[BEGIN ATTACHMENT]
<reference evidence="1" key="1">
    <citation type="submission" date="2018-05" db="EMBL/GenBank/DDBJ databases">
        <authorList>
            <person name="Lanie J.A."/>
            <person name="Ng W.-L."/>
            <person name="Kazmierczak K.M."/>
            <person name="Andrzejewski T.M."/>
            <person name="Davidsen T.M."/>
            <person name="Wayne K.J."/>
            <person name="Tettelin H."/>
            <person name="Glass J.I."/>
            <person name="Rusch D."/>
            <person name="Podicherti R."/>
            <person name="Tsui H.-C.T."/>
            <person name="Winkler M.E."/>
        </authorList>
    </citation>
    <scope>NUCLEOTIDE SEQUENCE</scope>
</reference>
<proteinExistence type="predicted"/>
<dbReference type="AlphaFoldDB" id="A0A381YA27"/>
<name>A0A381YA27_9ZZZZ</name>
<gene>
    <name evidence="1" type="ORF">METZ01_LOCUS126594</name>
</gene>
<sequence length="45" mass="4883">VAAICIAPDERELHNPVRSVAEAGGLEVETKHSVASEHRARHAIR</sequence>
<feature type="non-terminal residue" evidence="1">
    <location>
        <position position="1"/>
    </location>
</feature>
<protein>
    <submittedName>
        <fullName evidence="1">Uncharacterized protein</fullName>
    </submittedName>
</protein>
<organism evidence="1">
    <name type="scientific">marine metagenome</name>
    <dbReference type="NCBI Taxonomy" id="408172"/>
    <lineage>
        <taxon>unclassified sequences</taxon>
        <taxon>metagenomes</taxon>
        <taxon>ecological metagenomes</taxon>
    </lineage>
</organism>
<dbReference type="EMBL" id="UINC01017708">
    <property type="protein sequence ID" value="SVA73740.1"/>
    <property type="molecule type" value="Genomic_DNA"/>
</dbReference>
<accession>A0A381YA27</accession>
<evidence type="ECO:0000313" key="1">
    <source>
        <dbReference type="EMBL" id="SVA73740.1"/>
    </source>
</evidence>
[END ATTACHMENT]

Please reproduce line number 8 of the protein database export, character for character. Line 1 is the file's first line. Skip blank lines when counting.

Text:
            <person name="Davidsen T.M."/>